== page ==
Although meditation isn’t always easy, explains local cosmic artist and yogi Ellie Yanagisawa, it has become essential to her creative process. Read on to learn about what inspires Ellie and her reflections on being an artist during a pandemic in the full interview.
“I always try to open my studio time with meditation and movement to release my mind and body of any tension and realign them. Sometimes I can slip into this state seamlessly; other times I end up staring at my canvas for hours. The key is remain consistent to keep returning to the practice of realigning mind, body and spirit. When these three are synced, anything is possible.”
Tell me about your work. What inspires you?
There are vast worlds and experiences beyond the ones that I know. While I love this sacred sack of bones and meat that I call my body, I can only perceive so much through my limited five senses and cognition that has thousands of filtering biases. My process of making art helps me to move beyond my human limits and explore these otherwise hidden places–the microscopic, the cosmic, the surreal, the visionary, the subconscious, the ancestral. I love to decode what I find with all sorts of mediums, including pen and ink, paint and sculpture.
I have so many sources of inspiration for which to be grateful. I’ll honor a few in no particular order: Mother Ocean and all of her beauty, mystery and cosmic horror; interdependent and perfectly balanced relationships in Nature’s ecosystems; my Japanese heritage; fierce expression and visions of fellow queer BIPOC; mythologies–both ancient and modern; magic; anime.
What are you currently working on? How is this different from past projects? How has living in DC with COVID precautions affected your work?
I’m currently finishing up a couple of commissions for clients, but these unprecedented times challenged my personal practice, providing the opportunity for me to press the big ol’ pause button to reflect on the why and for whom I make art.
During the first few weeks of the pandemic, I experienced an intense creative block. My usual schedule of moving endlessly between my day-job, art events/meetings/production had come to a standstill. By stopping, all of this cumulative exhaustion (that I thought I had been properly addressing) suddenly caught up with me and demanded me to sit down and rest.
Did I humbly listen to this request? Of course not. I clung on to old habits. If I can’t be still in the physical dimension, I’ll overcompensate in the virtual one and sign up for all of the Zoom events and workshops and accept digital projects! In other words, I kept saying no to myself even in this deepest hour of need, pouring from a cup that was already running low.
Once I stopped to rest and just breathe, I was able to reconnect back to my source and slowly refill my cup. I am spending a lot of time with my inner child and honoring her needs. I am remembering to make art for myself first–fill myself first–and then to co-create from this space of abundance. When my cup is overflowing, that is when I access hidden worlds and bring them to light with ease.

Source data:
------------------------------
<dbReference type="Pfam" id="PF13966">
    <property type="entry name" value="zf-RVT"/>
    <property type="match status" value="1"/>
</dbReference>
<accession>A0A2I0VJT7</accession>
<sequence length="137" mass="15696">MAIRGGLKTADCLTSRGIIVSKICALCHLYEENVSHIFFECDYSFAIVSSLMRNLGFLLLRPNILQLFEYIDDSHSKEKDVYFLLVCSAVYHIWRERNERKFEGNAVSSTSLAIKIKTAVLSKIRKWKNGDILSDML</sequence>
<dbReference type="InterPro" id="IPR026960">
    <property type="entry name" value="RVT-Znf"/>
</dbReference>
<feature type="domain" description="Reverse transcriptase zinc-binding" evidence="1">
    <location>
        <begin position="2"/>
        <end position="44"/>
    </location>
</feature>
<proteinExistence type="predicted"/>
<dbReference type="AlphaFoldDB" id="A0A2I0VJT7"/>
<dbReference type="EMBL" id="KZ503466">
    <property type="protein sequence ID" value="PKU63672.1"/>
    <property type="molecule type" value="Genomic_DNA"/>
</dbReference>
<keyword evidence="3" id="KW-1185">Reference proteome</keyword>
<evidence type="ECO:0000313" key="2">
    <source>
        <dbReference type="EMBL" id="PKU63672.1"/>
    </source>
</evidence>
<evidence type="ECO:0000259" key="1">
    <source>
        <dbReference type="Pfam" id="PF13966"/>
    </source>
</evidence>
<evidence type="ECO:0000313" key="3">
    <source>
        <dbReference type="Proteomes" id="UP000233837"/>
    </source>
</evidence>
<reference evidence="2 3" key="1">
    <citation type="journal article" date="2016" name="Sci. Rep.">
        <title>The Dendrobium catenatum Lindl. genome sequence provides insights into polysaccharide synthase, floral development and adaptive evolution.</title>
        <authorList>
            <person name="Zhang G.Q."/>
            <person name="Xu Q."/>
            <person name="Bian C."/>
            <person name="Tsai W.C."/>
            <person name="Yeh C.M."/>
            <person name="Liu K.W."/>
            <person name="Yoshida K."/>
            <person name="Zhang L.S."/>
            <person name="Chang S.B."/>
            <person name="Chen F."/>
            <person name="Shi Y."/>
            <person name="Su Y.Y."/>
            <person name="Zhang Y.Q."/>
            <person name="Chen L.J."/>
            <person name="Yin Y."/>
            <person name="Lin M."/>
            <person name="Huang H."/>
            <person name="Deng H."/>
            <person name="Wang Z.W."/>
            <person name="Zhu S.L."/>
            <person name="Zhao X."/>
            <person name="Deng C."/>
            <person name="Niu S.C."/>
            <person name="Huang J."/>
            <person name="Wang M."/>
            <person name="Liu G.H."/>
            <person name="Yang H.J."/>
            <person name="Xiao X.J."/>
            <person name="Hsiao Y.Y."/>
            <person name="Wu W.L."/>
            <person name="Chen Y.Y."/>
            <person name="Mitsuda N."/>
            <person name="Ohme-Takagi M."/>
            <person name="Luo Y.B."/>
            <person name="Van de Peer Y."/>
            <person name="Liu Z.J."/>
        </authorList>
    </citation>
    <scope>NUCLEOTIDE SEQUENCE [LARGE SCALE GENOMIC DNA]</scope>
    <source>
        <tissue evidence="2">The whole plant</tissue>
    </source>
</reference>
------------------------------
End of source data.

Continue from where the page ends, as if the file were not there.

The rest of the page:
This pandemic has been one heck of a teacher.
I’m curious about the mind-body connection and your work. When you’re in the creative process how do you relate to your breathe and body?
I always try to open my studio time with meditation and movement to release my mind and body of any tension/anxiety and realign them. This prepares me best to enter a state of flow. Sometimes I can slip into this state seamlessly; other times I end up staring at my canvas for hours. The key is remain consistent and maintain discipline to keep returning to the practice of realigning mind, body and spirit. When these three are synced, anything is possible.
If I were able to follow you around to see art in DC, which places would we go? What would we see?
We are blessed to be in a city with free access to world renowned museums. I love to visit the Renwick and National Portrait Gallery for doses of inspiration. While downtown, I also recommend going a couple blocks further south towards the mall and to the US Botanic Garden. I love going there to commune with all of the plants, especially in the winter time, when outside the weather is cold and dreary, but inside the greenhouse is a juicy oasis.
I would take you to the Brookland Arts Walk to visit the Omi Collective’s Hydrated Womxn art gallery and lounge for an event or just to sip tea and relax. The space feels like a safe womb in a city that can be at times overwhelming. It also showcases the works and products of a number of DMV based artists, myself included.
We would also visit sPACYcLOUD in Adams Morgan, an entirely unique place where the community vibes are high. It is a restaurant, bar, skate shop, gallery, music venue and wellness space all in one. The owner, Tati, is an incredible creative entrepreneur with the biggest heart, and it shows in the way she curates the space. You can also see one of my first murals in the basement as well!
Who are some of the DC artists you enjoy?
Ahhh! There are so many amazing DC artists. Here are some in no particular order:
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